Endless Passion for Planetary Exploration

Q. What is your next project after LCROSS?

Lunar Atmosphere and Dust Environment Explorer (LADEE) (Courtesy of NASA)
Lunar Atmosphere and Dust Environment Explorer (LADEE) (Courtesy of NASA)

Right now I’m wrapping up LCROSS. We’re still working on a lot of the data, but I am also the principal investigator of the ultraviolet visible spectrometer on LADEE (Lunar Atmosphere and Dust Environment Explorer), which is a lunar orbiter jointly managed by NASA Ames and the Goddard Space Flight Center. It’s going to launch at the end of 2012. Q. What is the next goal in your field of research?I’m going to get back to some of the Mars questions we’re looking at: the Mars climate, the ancient Mars climate, and how impacts might have affected those. I’m involved with a Lunar mission and a Venus mission, and I don’t know that I have a specific next goal except to stop pursuing so much. It’s all so interesting, I can’t help it.

Verging on a Golden Era of Planetary Exploration

Q. What are your expectations for Japanese planetary missions?

Dr. Anthony Colaprete at a press conference (Courtesy of NASA)
Dr. Anthony Colaprete at a press conference (Courtesy of NASA)

What’s thrilling is that there’s so much participation by JAXA, and I know there’s a mission being planned that I’m very, very interested in. The Venus mission is going to be spectacular, and so is the Lunar mission, so it’s very exciting that so many other nations are now actively participating in planetary exploration.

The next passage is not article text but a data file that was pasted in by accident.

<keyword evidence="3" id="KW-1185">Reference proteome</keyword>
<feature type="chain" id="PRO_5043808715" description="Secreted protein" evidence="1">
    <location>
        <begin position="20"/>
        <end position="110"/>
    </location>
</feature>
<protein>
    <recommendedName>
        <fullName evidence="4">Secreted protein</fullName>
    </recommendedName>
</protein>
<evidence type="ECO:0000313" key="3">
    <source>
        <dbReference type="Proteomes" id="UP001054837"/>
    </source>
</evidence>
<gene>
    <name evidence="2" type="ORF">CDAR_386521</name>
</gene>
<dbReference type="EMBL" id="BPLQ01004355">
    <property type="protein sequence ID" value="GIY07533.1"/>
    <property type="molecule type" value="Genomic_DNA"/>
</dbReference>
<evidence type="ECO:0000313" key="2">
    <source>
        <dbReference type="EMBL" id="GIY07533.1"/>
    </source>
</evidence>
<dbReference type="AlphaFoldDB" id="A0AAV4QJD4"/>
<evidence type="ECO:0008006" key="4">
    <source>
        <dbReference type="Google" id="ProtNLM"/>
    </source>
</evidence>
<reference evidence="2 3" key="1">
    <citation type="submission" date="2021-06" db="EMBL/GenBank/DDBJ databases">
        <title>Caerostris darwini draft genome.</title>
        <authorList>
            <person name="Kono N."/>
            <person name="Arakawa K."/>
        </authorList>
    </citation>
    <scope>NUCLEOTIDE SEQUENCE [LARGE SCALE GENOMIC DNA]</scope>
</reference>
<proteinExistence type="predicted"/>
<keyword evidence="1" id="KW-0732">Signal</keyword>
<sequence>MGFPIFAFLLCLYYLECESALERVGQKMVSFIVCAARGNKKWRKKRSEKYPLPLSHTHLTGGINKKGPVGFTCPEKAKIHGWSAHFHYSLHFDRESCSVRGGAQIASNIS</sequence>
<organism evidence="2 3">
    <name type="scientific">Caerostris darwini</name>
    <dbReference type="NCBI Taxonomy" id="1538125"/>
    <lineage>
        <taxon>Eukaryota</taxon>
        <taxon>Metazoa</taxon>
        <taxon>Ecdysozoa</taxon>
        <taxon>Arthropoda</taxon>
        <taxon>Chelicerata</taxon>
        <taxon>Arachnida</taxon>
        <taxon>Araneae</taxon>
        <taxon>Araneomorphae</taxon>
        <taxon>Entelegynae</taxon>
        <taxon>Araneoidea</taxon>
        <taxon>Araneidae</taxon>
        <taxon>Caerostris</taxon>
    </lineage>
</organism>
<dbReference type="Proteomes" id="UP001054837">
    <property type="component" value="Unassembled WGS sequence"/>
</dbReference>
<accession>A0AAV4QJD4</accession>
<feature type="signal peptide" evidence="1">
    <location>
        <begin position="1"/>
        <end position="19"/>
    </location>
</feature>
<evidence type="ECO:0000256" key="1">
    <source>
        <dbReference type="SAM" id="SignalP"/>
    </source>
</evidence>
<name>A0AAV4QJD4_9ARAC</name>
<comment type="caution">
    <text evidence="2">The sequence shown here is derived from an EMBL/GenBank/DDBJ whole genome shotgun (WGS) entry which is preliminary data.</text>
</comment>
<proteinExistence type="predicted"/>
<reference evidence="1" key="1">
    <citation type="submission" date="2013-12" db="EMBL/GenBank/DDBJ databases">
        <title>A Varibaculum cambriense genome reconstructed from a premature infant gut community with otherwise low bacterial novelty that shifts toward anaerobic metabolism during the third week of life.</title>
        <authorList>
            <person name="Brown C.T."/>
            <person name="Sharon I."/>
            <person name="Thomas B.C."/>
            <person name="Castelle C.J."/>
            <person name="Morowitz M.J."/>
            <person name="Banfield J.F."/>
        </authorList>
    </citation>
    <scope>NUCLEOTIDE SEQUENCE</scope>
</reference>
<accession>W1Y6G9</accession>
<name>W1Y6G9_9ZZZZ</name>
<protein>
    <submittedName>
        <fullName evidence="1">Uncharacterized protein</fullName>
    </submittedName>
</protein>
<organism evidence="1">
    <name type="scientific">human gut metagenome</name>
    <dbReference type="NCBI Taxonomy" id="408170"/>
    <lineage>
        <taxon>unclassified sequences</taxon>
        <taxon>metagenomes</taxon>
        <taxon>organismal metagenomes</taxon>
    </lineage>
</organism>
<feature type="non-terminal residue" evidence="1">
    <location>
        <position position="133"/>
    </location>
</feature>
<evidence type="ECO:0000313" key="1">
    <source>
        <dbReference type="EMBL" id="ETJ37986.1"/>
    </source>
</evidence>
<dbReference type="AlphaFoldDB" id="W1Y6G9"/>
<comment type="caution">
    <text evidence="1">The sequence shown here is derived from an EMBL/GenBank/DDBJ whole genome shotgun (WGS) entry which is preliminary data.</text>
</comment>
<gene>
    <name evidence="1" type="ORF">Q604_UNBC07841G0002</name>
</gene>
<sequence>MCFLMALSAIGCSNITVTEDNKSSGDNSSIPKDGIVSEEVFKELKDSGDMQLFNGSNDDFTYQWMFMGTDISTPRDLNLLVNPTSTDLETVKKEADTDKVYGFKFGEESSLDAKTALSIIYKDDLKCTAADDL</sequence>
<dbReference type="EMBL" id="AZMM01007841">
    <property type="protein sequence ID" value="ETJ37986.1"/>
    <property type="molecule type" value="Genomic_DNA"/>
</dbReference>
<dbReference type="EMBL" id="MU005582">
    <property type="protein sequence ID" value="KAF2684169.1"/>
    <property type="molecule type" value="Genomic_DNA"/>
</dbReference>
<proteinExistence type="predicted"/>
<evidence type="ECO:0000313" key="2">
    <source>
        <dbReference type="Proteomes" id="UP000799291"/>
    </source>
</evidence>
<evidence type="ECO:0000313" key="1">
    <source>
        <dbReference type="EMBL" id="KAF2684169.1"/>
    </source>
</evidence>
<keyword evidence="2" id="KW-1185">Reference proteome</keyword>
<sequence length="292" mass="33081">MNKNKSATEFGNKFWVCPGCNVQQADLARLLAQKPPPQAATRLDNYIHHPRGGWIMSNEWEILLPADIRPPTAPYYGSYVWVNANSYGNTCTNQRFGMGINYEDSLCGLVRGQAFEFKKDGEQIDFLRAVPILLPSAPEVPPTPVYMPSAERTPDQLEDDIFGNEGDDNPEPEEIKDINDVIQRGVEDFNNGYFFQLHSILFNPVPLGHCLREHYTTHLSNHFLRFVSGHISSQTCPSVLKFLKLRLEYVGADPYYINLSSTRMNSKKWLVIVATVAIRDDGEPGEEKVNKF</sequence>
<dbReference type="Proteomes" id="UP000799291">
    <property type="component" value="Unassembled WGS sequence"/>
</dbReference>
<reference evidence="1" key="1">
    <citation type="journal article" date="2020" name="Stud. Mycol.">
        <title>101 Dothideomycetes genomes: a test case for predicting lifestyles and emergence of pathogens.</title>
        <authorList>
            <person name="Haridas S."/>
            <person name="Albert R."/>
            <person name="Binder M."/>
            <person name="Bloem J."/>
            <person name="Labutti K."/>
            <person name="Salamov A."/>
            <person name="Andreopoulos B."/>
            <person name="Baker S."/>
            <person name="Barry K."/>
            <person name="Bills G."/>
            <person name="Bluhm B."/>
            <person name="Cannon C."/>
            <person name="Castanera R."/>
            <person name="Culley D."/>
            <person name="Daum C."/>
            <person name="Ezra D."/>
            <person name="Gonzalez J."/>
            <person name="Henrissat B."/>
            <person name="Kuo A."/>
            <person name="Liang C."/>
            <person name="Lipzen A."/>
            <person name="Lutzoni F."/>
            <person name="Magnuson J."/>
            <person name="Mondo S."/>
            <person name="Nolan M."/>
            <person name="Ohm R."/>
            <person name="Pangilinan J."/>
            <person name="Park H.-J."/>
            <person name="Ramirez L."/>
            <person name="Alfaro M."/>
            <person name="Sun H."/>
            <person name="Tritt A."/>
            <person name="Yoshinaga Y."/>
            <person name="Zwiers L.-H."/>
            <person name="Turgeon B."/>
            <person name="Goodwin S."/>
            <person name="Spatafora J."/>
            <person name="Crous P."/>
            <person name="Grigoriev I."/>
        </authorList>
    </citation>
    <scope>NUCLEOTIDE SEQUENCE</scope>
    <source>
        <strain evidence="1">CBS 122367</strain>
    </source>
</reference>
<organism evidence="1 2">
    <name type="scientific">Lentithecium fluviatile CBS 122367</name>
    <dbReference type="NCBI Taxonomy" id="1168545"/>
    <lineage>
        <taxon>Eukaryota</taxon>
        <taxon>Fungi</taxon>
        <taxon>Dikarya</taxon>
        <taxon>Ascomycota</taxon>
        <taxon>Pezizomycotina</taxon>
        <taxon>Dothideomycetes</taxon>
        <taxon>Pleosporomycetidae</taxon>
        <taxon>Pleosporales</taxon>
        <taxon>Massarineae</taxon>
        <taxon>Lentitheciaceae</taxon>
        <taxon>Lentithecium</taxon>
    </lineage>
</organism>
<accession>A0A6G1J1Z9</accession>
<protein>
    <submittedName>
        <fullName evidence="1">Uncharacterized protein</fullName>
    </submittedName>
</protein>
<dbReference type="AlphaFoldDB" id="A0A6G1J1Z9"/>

I think there was a period of time in the last half century that people have often referred to as the golden years of astronomy, where we’ve been able to produce telescopes and imagers that have allowed us to do unheard of, incredible things. It looks to me that, with space flight and interplanetary flight now possible by so many nations, we’re verging on a golden era of planetary exploration, where our understanding of the solar system is going to expand exponentially.
Over the last few years, space development has been experiencing a financially difficult time for various reasons. But planetary exploration is an investment for the future, and I hope that it brings benefits to all people of the Earth, without being influenced by one nation’s policies or economic situation.

Q. What is the charm of planetary exploration for you?

That’s really hard to say. I think that by studying other worlds, we learn a lot about our own. It’s imagining what it would be like to be on the surface of those worlds, how they came to be, what other worlds may exist beyond our solar system. What I find charming about it is that there’s no limit to one’s imagination when you start thinking about these things. Planetary exploration inspires our imagination limitlessly. That’s one of its most attractive points.